Most people in the UK voted to Leave the EU but it has become apparent, because of the bad faith and obstructing tactics of the last Parliament, that this will only happen if Boris Johnson achieves a real working majority and is able to ratify his hard-won deal. And he will only be able to do this by winning close-run seats like Portsmouth South, where I am standing as the Conservative candidate.

When we leave in this way we will be able to reclaim our identity and allow our excellent institutions such as our legislature and our judiciary to function independently again. We will determine our destiny in foreign policy and use our military as we see fit. Another long-developed and carefully nurtured tradition has been our ability to make the most of free trade. Outside the EU’s Customs Union we will be able to make the most of the network the Commonwealth represents, of our special relationship with the US and of the high reputation in which we stand worldwide.

Although in a different relationship with the EU, we have well-established relationships with European countries, as is evident in the Entente Cordiale with France, which we will continue to be able to exploit and contribute to.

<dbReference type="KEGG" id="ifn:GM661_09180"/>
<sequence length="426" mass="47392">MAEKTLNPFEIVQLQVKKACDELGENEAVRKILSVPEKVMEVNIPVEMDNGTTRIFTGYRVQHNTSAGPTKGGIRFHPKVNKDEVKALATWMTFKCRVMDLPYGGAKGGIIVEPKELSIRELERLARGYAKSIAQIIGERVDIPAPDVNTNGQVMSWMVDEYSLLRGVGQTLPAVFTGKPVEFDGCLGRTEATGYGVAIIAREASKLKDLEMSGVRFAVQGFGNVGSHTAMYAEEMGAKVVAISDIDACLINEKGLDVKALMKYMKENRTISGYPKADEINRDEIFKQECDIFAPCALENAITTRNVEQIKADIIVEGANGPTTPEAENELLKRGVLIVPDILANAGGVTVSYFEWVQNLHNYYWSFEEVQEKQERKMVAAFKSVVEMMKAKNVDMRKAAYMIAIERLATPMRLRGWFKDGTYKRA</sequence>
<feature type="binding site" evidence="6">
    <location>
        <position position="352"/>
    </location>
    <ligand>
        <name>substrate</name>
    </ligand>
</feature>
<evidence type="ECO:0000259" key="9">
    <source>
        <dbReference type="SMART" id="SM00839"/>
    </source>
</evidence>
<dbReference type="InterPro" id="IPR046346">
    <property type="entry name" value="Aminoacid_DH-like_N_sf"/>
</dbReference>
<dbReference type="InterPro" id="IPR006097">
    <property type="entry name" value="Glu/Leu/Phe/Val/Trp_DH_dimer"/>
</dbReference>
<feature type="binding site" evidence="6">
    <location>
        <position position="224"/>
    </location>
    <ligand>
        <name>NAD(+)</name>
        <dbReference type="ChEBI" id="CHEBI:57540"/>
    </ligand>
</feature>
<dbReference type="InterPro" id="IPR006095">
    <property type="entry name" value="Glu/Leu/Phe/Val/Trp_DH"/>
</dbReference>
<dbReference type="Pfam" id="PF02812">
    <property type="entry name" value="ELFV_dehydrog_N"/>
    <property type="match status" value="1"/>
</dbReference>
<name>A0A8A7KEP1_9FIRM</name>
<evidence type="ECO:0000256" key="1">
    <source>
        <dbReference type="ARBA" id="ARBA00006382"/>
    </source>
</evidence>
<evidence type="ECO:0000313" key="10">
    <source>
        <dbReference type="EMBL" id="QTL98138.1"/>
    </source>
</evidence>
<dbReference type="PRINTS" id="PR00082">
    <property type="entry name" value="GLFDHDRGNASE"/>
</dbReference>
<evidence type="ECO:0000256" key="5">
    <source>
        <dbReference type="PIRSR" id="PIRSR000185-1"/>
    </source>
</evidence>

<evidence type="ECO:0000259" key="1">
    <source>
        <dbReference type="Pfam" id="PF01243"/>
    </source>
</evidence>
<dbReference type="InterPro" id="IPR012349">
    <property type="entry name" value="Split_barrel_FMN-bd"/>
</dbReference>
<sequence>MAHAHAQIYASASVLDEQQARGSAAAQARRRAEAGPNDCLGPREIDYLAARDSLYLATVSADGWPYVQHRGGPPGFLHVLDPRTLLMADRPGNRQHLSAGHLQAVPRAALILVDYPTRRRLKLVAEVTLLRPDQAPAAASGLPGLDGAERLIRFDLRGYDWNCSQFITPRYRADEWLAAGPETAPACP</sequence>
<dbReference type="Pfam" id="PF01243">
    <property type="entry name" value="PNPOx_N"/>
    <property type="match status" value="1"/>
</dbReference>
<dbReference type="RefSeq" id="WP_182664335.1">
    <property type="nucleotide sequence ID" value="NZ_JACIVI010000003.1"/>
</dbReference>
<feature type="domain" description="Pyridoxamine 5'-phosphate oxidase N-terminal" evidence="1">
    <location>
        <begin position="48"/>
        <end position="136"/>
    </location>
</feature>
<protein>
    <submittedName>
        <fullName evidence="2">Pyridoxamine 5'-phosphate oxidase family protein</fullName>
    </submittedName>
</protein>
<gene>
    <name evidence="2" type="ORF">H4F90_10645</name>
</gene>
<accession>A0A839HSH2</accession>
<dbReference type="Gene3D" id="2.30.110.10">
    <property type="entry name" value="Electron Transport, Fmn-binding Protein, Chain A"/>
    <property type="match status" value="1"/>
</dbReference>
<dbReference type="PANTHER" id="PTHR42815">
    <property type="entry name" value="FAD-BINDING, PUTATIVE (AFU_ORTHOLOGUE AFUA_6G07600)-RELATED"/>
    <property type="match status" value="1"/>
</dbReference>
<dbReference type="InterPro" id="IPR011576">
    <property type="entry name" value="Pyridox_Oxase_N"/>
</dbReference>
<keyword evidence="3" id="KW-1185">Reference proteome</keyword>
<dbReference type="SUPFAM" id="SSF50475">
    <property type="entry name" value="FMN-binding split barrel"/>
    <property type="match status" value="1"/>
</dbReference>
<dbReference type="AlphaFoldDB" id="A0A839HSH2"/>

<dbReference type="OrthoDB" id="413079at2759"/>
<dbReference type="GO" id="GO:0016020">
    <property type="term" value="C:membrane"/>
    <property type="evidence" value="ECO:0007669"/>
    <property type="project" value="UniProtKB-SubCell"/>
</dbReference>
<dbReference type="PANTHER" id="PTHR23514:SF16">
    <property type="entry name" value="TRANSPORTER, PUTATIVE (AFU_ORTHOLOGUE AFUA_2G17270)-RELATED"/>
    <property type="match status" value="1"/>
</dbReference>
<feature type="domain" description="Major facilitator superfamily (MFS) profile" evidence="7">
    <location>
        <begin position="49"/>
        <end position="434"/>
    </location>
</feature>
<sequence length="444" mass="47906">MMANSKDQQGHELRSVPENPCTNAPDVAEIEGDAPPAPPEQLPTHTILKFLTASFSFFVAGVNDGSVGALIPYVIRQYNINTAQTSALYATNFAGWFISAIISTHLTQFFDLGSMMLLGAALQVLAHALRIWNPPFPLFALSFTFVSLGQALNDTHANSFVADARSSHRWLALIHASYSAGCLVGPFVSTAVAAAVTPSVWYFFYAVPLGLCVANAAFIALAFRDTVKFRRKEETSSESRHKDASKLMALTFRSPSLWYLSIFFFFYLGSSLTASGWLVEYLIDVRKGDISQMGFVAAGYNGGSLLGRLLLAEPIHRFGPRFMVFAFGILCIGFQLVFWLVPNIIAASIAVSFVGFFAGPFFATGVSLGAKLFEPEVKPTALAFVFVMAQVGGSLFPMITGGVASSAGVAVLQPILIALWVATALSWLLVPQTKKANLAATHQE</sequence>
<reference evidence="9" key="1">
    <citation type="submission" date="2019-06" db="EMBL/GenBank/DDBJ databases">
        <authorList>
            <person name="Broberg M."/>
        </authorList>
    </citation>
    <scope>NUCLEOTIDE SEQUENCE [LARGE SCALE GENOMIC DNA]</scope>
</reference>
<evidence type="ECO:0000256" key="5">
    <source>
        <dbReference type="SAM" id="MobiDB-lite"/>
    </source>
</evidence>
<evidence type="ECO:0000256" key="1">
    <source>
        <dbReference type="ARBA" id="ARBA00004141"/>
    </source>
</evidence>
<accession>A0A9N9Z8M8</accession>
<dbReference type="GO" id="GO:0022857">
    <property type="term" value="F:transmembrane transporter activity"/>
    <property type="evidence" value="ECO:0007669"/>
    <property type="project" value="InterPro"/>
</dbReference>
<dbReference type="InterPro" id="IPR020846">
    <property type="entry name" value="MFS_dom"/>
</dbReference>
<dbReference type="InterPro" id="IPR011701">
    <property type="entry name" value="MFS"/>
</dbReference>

With our technology industries, our world-renowned financial services and the trust-based environment which our legal regimes provide for inward investors, there is no reason why we cannot prosper and go from from strength to strength outside of the European Union.

The post Out of the EU, the UK will go from strength to strength as we again determine our own destiny appeared first on BrexitCentral.

* This article was originally published here


Popular posts from this blog

Politicians are wrong about what the public want

So the, out of touch political elite are trying to say that the public would be happy to cough up an extra £2000 a year, per household to prop up the NHS? 
Advertisers website Wrong! While many British families struggle to make ends meet, the political elite thinks that people will be glad to fund a failing business that is being run into the ground because of their failed policies on how the NHS is managed?